It’s that time of year again. Kids are back in school learning new subjects and exploring new realms. One thing that doesn’t change is how important lunchtime is for our school kids.
Their minds may be hungry for learning new things, but their tummies are also hungry for yummy lunches.
Here are a few tips for making healthy lunches that your kids will look forward to eating.
Pick a theme
Tap into your kids’ creative side by following a theme.
- The Dip: Cut a baked chicken breast into strips, and pack them with honey mustard for dipping. Add carrots and broccoli to dip in fat-free or low-fat ranch dressing.
- Backwards: Make an inside-out sandwich using lettuce to wrap turkey, fat-free or low-fat cheese, and tomato.
- Mexican Mondays: Let your child build healthy burritos or tacos with whole-wheat tortillas, lettuce, fat-free or low-fat sour cream, salsa, brown rice, and beans (not refried).
Keep it interesting
Pack a small amount of many foods. Use lots of containers or a bento-type lunch box to keep things interesting. Bento boxes are lunch boxes with lots of small containers or places for different types of food. They’re a fun way to offer healthy foods. Cut sandwiches into fun shapes, add colorful fruits and vegetables in different sizes, and pack yummy dips such as fat-free or low-fat yogurt or hummus.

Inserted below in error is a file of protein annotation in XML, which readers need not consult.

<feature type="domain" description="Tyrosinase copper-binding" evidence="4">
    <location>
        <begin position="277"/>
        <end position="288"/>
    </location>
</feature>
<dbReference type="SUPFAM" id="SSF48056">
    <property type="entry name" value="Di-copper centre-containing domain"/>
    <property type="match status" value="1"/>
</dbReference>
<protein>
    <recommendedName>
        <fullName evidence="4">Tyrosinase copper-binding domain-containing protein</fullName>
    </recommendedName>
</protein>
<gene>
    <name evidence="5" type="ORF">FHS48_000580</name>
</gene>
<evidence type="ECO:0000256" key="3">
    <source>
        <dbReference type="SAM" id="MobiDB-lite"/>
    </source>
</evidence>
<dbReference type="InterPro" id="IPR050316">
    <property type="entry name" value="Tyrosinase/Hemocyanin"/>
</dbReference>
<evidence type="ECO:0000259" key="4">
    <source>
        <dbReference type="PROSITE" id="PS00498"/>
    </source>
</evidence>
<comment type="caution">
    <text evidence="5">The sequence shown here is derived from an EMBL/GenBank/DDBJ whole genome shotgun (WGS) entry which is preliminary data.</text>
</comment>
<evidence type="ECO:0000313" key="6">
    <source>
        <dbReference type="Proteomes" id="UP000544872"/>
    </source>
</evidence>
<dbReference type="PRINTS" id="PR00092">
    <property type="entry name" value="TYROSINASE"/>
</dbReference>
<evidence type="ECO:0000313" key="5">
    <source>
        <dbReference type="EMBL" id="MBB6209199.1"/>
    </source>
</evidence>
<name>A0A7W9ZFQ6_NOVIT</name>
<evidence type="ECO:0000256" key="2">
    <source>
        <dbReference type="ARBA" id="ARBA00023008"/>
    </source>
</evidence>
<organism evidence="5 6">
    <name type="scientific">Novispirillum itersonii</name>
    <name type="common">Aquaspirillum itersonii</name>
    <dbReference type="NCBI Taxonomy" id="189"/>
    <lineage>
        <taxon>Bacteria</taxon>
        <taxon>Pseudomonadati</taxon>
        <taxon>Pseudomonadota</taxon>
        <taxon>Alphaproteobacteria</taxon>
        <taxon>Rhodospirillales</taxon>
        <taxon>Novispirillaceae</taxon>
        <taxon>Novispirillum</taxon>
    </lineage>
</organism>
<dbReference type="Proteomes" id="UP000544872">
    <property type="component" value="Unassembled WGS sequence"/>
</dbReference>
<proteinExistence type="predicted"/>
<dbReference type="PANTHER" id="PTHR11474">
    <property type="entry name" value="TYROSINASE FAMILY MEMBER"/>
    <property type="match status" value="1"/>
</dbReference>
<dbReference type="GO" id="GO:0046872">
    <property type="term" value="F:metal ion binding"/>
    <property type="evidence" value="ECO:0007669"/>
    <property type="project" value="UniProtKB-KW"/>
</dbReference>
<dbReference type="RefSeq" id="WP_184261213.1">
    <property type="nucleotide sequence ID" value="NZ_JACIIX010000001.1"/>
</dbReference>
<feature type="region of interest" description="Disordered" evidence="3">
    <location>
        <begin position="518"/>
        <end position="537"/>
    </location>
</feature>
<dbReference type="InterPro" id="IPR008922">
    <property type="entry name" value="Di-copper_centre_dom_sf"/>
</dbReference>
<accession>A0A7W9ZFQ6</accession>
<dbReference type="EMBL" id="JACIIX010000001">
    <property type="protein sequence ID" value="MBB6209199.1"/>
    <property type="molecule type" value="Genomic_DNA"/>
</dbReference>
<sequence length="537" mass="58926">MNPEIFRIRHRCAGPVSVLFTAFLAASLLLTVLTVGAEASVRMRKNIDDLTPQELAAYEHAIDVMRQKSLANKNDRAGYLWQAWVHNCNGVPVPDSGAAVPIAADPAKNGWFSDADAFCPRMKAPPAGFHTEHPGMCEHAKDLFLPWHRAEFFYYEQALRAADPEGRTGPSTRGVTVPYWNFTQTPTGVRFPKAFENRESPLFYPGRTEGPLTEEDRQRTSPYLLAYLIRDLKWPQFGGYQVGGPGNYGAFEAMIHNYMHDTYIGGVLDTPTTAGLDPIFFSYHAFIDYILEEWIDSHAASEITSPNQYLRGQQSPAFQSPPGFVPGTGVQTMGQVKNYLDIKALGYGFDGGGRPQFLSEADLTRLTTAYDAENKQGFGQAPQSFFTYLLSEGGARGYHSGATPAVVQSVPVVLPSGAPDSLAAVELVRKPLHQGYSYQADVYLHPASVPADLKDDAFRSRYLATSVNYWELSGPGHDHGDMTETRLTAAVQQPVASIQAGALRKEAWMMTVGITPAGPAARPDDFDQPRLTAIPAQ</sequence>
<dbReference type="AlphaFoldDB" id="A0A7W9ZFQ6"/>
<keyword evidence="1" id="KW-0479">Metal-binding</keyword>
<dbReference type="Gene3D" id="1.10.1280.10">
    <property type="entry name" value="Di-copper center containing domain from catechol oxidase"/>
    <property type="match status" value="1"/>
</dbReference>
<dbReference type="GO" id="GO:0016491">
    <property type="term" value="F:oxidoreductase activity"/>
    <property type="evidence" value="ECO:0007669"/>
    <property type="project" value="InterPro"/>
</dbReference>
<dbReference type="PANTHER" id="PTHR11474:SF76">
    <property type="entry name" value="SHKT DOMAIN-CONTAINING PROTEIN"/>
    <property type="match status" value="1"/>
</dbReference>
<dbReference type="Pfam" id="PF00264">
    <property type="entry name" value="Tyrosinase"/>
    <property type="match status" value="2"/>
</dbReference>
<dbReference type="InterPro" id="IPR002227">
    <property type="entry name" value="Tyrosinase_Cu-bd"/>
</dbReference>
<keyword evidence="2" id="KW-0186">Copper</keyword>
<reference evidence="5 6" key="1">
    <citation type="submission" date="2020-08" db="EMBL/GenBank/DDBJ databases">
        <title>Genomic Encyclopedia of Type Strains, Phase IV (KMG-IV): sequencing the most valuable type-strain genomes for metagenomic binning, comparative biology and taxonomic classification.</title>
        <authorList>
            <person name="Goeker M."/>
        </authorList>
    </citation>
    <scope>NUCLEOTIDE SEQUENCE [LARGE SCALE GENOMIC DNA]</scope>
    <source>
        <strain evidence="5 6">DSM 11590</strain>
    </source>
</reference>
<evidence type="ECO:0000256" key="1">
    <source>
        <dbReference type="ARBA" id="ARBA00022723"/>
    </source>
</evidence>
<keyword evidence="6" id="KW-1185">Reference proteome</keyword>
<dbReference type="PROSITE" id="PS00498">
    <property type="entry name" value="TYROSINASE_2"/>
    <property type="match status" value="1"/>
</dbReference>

Skip the white bread
Mix it up. Use whole-grain breads, pitas, and tortillas. And try new fillings.
- If your child loves PB&J, make a peanut butter and banana roll-up. Spread peanut butter on a wholegrain tortilla, add a sliced banana, and roll!
- Fill a pita with your kid’s favorite veggies. Add hummus for flavor.
- Spread pizza sauce on a whole-wheat tortilla, add low-fat or fat-free mozzarella cheese, then melt, roll, and slice.
Mix up the sides. Go past pretzels!
- Dip apple slices in honey.
- Pack snap peas, sliced bell peppers, or cucumbers for color and crunch!
- Add some variety with air-popped, low-fat popcorn.
Don’t forget—juice and sodas can be high in sugar and calories. Instead, pack water or fat-free or low-fat milk.
Source: National Institutes of Health. Visit www.nhlbi.nih.gov for more ideas.